MIT Students Make Concrete Greener With Waste Plastic

Plastic and concrete are two essential materials that make modern life possible. They’re also a serious impediment to curbing carbon emissions, reducing waste, and ensuring the sustainability of the planet. Students from MIT have created a new material repurposing method that may help alleviate plastic pollution while also contributing to stronger infrastructure.

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Image Source: Inhabitat

Stronger And Greener Infrastructure 

The newly developed repurposing method combines concrete and processed waste plastic to create reinforced concrete that’s twenty percent stronger. Not only is this favorable for creating more enduring infrastructure, it reduces the amount of concrete needed and the carbon emission created in the process of forming elements used in a range of different structures, including bricks, barriers, foundations, and more.

A New Way To Reclaim Waste

The waste plastic is obtained from used bottles, which are then ground into flakes and treated with small amounts of gamma radiation. The plastic is then ground again into a fine powder, which is added to the concrete as a strengthening and filling agent. The majority of plastic used in the process would typically end up in landfills or as land, ocean, and waterway pollution. While there are other methods currently used to reclaim and recycle the plastic, only a minority amount is ever recovered from either process, which also results in additional carbon emissions.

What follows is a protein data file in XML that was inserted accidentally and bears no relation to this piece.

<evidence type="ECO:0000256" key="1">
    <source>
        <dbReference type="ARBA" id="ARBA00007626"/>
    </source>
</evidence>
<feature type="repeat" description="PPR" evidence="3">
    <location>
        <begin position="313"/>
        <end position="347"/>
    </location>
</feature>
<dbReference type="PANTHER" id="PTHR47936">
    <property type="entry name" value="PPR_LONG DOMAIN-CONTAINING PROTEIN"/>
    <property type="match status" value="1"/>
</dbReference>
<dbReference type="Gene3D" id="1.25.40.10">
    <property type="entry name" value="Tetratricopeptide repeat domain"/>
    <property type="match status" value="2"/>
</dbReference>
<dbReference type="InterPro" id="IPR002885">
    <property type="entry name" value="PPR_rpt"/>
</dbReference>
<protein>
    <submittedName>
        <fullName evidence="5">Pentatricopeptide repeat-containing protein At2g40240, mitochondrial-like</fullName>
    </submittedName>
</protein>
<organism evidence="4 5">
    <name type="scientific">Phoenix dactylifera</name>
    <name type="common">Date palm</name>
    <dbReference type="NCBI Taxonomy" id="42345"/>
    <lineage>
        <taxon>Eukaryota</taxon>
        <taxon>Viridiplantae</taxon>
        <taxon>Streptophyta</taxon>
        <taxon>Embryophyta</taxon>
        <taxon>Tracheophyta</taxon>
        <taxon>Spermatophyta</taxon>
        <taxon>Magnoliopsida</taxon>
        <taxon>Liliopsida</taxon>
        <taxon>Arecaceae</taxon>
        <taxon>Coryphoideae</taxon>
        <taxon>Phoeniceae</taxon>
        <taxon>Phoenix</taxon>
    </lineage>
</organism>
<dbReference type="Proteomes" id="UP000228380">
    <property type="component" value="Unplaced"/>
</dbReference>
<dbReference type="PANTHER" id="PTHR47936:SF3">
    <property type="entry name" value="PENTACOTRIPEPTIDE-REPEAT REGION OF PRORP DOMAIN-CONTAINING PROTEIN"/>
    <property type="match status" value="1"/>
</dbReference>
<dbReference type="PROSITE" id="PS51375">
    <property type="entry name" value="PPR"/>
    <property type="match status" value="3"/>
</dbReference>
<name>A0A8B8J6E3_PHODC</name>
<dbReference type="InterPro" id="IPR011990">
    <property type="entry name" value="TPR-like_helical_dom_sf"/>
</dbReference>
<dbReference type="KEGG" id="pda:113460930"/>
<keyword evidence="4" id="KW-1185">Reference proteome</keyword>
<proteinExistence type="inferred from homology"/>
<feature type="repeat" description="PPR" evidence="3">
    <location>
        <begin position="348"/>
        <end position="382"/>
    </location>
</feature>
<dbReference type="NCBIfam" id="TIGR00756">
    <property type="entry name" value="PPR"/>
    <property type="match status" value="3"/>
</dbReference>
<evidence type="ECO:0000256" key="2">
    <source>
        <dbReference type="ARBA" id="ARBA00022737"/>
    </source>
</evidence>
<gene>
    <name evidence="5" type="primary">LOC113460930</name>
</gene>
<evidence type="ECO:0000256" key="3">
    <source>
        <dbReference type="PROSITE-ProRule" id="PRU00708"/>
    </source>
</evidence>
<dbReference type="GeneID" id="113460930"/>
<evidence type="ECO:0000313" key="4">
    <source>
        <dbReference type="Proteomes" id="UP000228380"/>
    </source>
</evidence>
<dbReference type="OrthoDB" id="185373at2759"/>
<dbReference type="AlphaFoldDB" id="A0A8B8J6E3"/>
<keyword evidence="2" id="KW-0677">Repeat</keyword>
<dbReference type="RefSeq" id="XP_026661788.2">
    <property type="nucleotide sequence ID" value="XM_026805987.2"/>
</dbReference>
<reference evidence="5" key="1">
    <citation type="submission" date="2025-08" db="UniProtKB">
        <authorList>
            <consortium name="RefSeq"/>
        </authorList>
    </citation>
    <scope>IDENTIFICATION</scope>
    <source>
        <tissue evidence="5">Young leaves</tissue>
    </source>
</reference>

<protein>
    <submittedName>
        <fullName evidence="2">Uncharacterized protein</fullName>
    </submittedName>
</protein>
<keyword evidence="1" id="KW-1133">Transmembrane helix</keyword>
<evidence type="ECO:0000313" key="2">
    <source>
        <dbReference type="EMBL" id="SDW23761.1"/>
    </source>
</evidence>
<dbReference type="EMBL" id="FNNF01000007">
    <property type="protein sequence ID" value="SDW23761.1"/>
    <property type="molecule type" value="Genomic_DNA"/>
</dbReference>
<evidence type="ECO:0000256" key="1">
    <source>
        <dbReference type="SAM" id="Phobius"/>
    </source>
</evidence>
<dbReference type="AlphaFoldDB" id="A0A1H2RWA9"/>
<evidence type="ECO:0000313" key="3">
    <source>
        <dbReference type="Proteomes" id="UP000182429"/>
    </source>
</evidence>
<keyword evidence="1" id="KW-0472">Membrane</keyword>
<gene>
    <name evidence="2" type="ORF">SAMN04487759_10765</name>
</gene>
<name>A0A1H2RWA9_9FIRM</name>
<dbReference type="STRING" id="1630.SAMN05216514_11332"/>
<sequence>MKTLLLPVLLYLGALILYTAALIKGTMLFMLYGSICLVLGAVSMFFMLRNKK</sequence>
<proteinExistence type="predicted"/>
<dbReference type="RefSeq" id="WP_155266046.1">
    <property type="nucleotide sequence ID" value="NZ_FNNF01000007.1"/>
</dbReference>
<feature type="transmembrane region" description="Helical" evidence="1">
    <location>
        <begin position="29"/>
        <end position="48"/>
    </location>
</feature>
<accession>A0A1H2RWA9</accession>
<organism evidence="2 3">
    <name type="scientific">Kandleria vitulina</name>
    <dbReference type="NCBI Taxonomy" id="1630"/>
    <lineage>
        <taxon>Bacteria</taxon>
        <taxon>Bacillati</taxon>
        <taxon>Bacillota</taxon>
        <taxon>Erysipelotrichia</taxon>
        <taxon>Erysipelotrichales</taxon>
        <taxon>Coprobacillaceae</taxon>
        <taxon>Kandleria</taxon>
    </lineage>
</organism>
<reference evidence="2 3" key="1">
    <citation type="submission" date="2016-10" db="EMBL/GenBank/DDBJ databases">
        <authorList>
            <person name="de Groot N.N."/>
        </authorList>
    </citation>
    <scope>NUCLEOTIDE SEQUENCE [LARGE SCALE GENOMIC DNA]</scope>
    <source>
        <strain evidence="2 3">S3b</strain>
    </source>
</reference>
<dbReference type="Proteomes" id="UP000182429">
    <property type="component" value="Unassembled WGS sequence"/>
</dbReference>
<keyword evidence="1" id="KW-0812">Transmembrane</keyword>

Image Source: Innovators Magazine 

Improving Effects On Concrete

The MIT research team is now planning to experiment with other types of plastic beyond used soft drink and water bottles. They are also looking at ways to adjust levels of radiation used in the plastic treatment process to determine various effects on the concrete. While just 1.5 percent of concrete is replaced with plastic, that amounts to a fairly significant reduction in carbon emission considering that concrete alone is responsible for nearly five percent of global emissions.

What are your thoughts on this development? Give us your input in the comments.

Article Sources

https://www.innovatorsmag.com
https://phys.org
https://inhabitat.com

 

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Camryn Shea
 

Is a longtime business consultant and a writer who loves to read about the Maker Movement that’s been made possible through technology. In her free time, she enjoys antiquing and touring vineyards.

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